Crisis of faith

Al Cariño, OMI
Editor: Mindanao Cross
Reproduced with Permission

Second Sunday of Lent


Once Jesus asked His disciples who people said He was. They were quick to give answers. But when asked who they said He was, except for Peter, all kept quiet. Peter's answer, “You are the Messiah of God.” After this Jesus told them that He would suffer and die in Jerusalem and on the third day be raised to life again. Obviously, this left them puzzled. For how could Jesus be the Messiah and yet suffer and die?

Eight days after this incident Jesus took Peter and the brothers John and James — the leaders of the disciples and the closest to Him — up a mountain to pray (Lk. 9:28-36). Then they saw Jesus speaking with Moses and Elijah, the greatest of the Old Testament prophets, “of his exodus that he was going to accomplish in Jerusalem.” The use of the word “exodus” called to mind the Israelites' escape from the slavery of Egypt under the leadership of Moses. Jesus' Exodus was His own passage out of this world through His death and His triumph over it for the redemption of God's people. The presence of the two prophets conveyed God's seal of continued approval of His Covenant with His people.

Soon, from the cloud came a voice saying, “This is my chosen Son; listen to him.” The Father not only recognized Jesus but also recognized Him in love. Is it any wonder that Jesus became radiant and glowed? However, that recognition was linked to what Jesus must do: Son though He was, He must take up the road to Jerusalem. Thus when they came down the mountain, Jesus began to “set His face” towards Jerusalem. It was the recognition in love by the Father that enabled Jesus to make the most difficult decision in His life — to walk the high road to Calvary.

What was Peter's immediate reaction? Overwhelmed by such a wonderful “experience,” all Peter could do was to blurt out, “Master, it is good for us to be here. Let us put up three shelters — one for you, one for Moses and one for Elijah.” Hearing this, Jesus must have only smiled and shaken His head. For there was this big task ahead which would result in His passion and death and here was Peter talking about building shelters!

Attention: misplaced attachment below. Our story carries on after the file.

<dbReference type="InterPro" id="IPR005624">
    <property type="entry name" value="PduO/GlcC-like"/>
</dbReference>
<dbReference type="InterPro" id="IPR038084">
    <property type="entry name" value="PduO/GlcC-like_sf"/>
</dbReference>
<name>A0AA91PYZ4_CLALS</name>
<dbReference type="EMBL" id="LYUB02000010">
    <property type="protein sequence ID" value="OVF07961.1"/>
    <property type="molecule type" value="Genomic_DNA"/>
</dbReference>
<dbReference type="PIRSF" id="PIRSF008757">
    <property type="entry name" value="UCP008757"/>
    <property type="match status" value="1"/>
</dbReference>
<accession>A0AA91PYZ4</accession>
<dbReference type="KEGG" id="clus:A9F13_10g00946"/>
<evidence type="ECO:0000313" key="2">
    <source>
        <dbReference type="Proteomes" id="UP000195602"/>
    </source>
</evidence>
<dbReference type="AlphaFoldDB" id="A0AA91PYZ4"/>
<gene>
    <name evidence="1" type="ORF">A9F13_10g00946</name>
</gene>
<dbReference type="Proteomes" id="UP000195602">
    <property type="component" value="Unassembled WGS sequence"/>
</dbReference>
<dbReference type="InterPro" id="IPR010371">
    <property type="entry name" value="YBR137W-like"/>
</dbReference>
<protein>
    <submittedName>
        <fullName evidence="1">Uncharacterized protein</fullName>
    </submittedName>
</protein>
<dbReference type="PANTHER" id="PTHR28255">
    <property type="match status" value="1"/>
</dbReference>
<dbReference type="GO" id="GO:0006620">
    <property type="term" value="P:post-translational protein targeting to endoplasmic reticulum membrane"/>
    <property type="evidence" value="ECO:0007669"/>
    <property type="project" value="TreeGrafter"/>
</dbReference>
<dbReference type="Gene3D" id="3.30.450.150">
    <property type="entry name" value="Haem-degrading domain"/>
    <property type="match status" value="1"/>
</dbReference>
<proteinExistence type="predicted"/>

But more than this, the Transfiguration was also significant to the there apostles. They not only heard for themselves God's answer to Jesus' question “Who do people say I am” but it also led them to silence. Why? They must have been resolving their own “crisis of faith.” All the while they believed that the Messiah was going to be the master of the world and His reign would have no end. But earlier Jesus whom Peter identified as the Messiah told them that He was going to Jerusalem to meet His destiny. Now, they heard the Father say Jesus was His Son and admonish them, “Listen to him,” that is, believe Jesus specially when He said that His divinely chosen mission was to suffer, die and rise again for the salvation of all. Confused by these avalanche of revelations, their only recourse was to reflect in silence.

It must be noted that during this entire period, the three were at prayer with Jesus, listening to Him. It was in this listening kind of prayer that Jesus' Transfiguration also became theirs. It led them to accept that their mission was tied up with that of Jesus and perhaps, suffer and die with and for Him, too. It might even have even entered their minds that at some time, they would continue Jesus' mission without His historical presence. This became a reality after His Ascension to His Father and His sending down of His Spirit.

All of us pray, at one time or another. This is specially true when we are confronted with serious problems or confronted with a tragedy, say a serious illness or the death of a loved one. It is in times like these that we pray, that we tell God what we want Him to do for us. Unfortunately, we stop there; we do not listen to what God has to say and enable Him to make us adjust to His thinking and ways. “Pray and go” has often been the only prayer we know and do. No wonder we complain that nothing happens at prayer! And it is in such moments that we begin to go through a “crisis of faith.”

Obviously, there is more to prayer than this. To pray is to make us align our thoughts and plans with those of God, to “listen to Him.” This is what the three apostles did on the mountain which led to their own transfiguration.

Jesus went up the mountain to pray. Praying is like going up a mountain to be alone with God. As being on top of a mountain gives us a panoramic view of everything below and around it, so does prayer open wide vistas for us — God's — and lets us see ourselves and our concerns in that context. Then we see many other possibilities. Then we can choose the best course to take. Viewed thus, prayer allows us to be “transfigured” into God's thoughts and ways — as were the three apostles.

Top